Thursday, April 30, 2009

Ideas of Reference

Over at Mike Barnes's blog www.graphomaniac.blogspot Mike will be posting over the next twenty or so days a long essay which might be understood as a continuation of his memoir The Lily Pond. I read an earlier version of this over the summer, though I've not yet read this new, edited version. I'm quite anxious, though, to read it, and will be checking in every day to read the installments as he puts them up.

I've taken the liberty of cutting and pasting Mike's introduction to this ideas of reference project below, and I'll be highlighting parts of it as he puts it up. But if you want to read the whole thing, I'd suggest bookmarking his blog. This will be worth tuning in regularly for.

(ideas of reference), a sidelong introduction

Starting with the next post I will be entering a long, multi-part prose piece that, based on the draft I have, and if all goes well, should take between 15 and 20 days to correct and enter.

This writing has no title. Or rather its title is a picture, an image that repeats with variations at the start of each of the work's three sections. But because it is tedious to refer to an "untitled prose piece," I am calling it by its bracketed subtitle, (ideas of reference).

It also has no genre, or no definite one that I can see. It seems to loiter between personal essay and fiction, though sidling closer to the former.

I will number its three sections and parts in each post title, so that, for instance, (ideas of reference) 2.3 will refer to the third part of the second section.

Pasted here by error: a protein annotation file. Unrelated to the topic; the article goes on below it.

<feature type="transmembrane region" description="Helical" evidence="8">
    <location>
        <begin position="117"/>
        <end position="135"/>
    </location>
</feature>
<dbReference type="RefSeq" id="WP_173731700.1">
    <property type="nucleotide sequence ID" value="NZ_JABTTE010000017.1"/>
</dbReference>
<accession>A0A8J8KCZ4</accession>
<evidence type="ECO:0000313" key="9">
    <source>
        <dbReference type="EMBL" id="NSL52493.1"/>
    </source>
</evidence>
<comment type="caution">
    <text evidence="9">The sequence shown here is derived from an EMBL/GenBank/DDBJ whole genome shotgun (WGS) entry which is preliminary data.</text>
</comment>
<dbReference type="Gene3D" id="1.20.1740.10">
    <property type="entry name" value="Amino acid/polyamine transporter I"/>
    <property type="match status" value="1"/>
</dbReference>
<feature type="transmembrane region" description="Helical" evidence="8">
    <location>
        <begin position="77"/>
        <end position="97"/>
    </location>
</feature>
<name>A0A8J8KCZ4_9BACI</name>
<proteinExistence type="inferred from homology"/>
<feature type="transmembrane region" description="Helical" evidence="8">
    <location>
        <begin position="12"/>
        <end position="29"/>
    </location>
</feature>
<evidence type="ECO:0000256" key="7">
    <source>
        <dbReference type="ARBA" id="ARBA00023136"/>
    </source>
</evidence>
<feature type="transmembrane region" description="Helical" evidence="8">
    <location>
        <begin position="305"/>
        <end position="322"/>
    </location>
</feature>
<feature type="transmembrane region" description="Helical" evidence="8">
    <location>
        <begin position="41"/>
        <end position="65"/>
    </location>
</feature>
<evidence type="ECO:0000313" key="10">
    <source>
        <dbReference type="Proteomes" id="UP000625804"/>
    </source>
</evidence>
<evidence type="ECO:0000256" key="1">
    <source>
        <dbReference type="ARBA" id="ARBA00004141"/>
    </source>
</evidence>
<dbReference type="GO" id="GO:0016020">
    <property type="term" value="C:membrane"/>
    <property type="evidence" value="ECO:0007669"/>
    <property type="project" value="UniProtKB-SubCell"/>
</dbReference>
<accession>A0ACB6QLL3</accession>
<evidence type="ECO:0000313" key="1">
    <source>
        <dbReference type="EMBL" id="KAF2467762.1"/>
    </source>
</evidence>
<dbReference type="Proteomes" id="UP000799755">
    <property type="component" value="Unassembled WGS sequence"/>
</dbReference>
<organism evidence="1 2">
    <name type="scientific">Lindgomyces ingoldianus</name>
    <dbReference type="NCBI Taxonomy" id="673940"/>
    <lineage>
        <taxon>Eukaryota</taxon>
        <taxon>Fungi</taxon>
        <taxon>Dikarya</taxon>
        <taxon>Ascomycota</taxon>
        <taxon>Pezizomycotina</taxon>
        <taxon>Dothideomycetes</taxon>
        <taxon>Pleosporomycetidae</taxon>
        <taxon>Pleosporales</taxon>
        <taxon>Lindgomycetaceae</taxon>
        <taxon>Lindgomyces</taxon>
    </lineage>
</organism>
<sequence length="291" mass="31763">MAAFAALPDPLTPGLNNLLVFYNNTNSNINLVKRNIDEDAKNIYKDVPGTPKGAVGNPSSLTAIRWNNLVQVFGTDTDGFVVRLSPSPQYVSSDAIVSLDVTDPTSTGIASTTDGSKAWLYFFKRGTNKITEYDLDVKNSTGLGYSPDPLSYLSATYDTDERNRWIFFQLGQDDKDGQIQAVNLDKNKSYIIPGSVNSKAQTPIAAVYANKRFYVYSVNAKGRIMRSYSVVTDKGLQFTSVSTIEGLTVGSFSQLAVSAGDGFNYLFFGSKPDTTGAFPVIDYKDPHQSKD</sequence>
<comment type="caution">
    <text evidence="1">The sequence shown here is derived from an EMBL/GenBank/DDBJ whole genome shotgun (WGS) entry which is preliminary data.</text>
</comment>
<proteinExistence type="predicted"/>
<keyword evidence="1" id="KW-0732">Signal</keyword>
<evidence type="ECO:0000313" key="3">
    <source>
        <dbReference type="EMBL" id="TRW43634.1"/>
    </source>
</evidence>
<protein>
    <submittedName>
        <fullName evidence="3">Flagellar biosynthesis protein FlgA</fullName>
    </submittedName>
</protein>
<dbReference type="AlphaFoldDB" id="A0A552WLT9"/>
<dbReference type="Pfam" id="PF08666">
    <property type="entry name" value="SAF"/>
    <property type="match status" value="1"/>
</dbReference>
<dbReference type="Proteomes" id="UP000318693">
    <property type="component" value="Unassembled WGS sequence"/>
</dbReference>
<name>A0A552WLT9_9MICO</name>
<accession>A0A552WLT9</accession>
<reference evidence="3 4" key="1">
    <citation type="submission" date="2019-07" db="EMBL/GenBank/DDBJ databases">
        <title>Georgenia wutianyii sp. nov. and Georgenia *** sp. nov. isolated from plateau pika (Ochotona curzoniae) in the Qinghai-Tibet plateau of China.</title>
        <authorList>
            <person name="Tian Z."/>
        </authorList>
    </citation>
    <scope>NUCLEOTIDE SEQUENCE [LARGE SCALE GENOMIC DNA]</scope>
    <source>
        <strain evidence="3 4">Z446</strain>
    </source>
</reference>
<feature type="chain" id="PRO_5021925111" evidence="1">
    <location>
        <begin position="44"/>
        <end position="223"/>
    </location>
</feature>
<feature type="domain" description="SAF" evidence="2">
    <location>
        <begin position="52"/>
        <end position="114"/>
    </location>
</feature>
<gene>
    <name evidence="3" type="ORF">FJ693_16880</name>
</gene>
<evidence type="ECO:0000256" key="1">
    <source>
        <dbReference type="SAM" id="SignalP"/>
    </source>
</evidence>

What is it about? I don't know if that matters to you. (Especially since I don't know if there is a you. Disabling the Comments and Followers (Followers?!) functions was the first step I took in beginning this blog, a liberating act that I have never regretted and without which 2009 would have expired quickly.) But for some reason I feel the need to try and say.

If I found myself stretched on the Theme Rack in the English Teacher's donjon–that place of dank groans I have long since tunnelled out of, and which I do my humble and secretive best to help others endure and escape from–I might give up this to my inquisitors: (ideas of reference) grew out of my wondering at how one slips toward, and through, the door of insanity (to avoid some more sophisticated but cumbersome phrase such as "states of non-consensual reality"), and then, slipping through and back repeatedly, learns to channel those slipping passages as a source of art: writing as a lucid dream.

But that, barring screams, is all I could give those dear old thugs.

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